Tuesday, April 19, 2016

Making Connections

I enjoy finding commonality in my readings, seeing connections between otherwise unrelated topics. A case in point: a recent series of reflections by the Franciscan spiritual writer Richard Rohr and a New York Times article today (by Dan Kois) on swimming in Iceland.

What they have in common, believe it or not, is the very idea of connectedness and the danger of extreme individualism, which isolates one from community.

Rohr's point is that "the goal of the spiritual journey is to discover and move toward connectedness" on every level; the contemplative mind seeks and enjoys union. This might begin with our relations with animals and nature as well as people as we "grow into deeper connectedness" (love). 

"How you do anything is how you do everything," Rohr reminds us. The little things we do carefully, lovingly--the activities that seem trivial or boring--can, in fact, be reminders of something bigger. Our relationship to our surroundings, and the people we encounter daily, offers opportunities for love, in the broadest sense of the word. Think: care of the planet.

Rohr relates connectedness to communion with God as well as with what he calls "our truest selves."  He reminds us that, even at the cellular level, we are, like other organisms, part of a greater whole. We do not find wholeness/holiness in isolation but as part of a community of believers; that, at least, is the Christian vision.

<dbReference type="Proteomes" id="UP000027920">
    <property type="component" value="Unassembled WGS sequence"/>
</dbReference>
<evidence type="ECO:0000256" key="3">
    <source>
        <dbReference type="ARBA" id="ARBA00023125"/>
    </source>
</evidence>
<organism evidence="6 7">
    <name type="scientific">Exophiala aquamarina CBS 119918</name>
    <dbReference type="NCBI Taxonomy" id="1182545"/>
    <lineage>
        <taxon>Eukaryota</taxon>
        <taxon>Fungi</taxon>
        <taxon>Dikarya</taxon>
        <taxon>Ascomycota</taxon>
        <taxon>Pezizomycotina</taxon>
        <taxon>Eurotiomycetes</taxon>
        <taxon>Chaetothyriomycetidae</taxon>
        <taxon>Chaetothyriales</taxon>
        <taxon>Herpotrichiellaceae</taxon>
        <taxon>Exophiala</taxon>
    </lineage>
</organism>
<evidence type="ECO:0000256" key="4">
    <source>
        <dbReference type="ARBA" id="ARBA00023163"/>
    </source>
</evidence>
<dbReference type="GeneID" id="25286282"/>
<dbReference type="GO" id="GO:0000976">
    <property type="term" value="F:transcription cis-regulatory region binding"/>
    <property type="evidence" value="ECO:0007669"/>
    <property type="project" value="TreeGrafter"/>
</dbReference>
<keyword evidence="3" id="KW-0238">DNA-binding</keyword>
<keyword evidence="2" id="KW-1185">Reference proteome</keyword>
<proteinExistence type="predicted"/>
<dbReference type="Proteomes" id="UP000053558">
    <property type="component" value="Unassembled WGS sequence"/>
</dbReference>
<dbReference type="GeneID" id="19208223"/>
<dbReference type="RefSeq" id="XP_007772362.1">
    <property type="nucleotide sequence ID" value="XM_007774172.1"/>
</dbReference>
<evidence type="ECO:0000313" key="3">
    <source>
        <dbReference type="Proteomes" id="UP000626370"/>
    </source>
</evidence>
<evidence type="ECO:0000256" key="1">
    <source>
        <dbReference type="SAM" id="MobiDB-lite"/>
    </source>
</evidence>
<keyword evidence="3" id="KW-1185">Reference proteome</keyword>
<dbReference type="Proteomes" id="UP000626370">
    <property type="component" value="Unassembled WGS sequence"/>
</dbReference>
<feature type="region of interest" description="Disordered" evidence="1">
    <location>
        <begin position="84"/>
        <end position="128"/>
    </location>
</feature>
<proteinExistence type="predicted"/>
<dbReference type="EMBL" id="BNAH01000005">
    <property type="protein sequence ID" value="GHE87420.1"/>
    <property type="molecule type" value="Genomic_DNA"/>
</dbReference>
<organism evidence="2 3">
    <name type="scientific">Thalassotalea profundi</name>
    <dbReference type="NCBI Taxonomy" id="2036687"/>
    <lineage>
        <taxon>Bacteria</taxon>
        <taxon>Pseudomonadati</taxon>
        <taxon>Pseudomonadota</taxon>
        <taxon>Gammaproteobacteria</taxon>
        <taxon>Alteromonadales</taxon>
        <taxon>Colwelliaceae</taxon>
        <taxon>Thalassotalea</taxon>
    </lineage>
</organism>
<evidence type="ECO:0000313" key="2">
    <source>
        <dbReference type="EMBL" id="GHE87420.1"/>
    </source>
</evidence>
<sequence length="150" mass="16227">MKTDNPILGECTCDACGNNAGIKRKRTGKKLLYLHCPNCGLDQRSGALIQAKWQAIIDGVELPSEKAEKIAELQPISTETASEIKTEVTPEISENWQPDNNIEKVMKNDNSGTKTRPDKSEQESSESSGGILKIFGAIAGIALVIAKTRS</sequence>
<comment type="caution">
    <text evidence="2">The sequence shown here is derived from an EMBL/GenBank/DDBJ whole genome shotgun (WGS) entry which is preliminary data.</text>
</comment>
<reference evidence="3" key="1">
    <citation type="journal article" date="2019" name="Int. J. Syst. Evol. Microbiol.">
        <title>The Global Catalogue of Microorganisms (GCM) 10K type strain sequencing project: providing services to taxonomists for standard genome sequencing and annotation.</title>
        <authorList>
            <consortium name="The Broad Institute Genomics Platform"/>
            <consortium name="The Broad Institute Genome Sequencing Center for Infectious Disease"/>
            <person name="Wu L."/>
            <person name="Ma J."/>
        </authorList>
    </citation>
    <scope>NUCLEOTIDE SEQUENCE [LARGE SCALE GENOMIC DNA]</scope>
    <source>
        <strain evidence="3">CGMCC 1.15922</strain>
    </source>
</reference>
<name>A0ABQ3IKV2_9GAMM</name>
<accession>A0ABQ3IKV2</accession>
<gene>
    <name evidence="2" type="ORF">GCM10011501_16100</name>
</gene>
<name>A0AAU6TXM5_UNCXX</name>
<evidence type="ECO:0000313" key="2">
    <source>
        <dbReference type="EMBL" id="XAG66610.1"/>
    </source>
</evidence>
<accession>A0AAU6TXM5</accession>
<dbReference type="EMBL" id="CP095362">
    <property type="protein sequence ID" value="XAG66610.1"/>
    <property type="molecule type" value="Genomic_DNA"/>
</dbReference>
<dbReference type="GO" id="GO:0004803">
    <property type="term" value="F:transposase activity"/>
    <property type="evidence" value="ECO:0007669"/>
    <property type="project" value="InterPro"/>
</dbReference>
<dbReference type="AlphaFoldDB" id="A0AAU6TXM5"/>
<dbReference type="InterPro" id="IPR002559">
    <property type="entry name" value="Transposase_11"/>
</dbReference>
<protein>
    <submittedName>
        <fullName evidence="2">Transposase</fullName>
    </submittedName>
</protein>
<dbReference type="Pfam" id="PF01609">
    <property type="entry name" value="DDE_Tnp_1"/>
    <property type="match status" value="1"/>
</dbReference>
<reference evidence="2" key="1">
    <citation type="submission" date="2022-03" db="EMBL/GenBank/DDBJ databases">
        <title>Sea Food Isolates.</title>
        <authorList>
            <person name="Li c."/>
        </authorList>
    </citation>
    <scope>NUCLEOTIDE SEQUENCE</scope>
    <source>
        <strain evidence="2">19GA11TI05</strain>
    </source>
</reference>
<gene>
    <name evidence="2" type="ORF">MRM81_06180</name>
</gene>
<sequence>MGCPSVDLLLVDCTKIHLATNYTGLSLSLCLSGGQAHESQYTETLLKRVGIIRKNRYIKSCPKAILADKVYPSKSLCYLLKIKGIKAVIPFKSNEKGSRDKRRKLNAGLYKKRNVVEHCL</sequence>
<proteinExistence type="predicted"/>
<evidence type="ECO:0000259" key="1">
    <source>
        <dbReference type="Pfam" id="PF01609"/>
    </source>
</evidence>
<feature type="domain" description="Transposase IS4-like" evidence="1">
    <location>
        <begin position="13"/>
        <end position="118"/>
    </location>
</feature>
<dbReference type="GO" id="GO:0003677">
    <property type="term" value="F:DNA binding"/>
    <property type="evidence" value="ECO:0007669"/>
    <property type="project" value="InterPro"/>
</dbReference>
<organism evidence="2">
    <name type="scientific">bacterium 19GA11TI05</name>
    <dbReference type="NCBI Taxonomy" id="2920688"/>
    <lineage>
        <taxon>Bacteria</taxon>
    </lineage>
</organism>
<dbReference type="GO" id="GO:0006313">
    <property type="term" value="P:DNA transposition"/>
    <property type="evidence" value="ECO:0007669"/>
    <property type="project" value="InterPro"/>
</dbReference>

On a purely secular level, in Iceland, where the nights are long and the days cold, people in every town and village, according to Kois's article, find solace in outdoor public hot tubs and swimming pools. It is their version of the pub or social center.

Kois says the people of Iceland, despite their remote locale, are among the most contented in the world. Why?  Perhaps because they are daily immersed in warm, communal baths, their mostly naked selves bared and shared with others.  You have to interact with others in a hot tub.

If clothing and a reserved Nordic manner keep people detached, naked Icelanders find a solution in their heated pools: connectedness. And they seem more than satisfied, craving, in fact, this daily ritual, this reminder that we are all part of one whole.

As someone said, a person alone is in bad company.

Sunday, April 10, 2016

What Pope Francis Means

Catholics and others, reading accounts in the mainstream media of the Pope's most recent document on the family (released April 8), might easily conclude that the statement is a major disappointment, a setback for those wanting changes in the church's handling of divorce and remarriage, among other issues.

In fact, the document is radically important since it calls on those of us who are Catholics to act like adults. It indicates that the individual is more important than rules. Francis does not believe he has all the answers or that the church should dictate rules for moral behavior or tell people what to do.  Rather, the emphasis is on pastors giving guidance on a case by case basis so that individuals can make their own private decisions.

Although I have only read excerpts of the 260-page treatise, I have read the comments of John Thavis, a veteran Vatican observer, as well as Michael Sean Winters, Thomas Reese, and James Martin (among others) in America, Commonweal, and the National Catholic Reporter.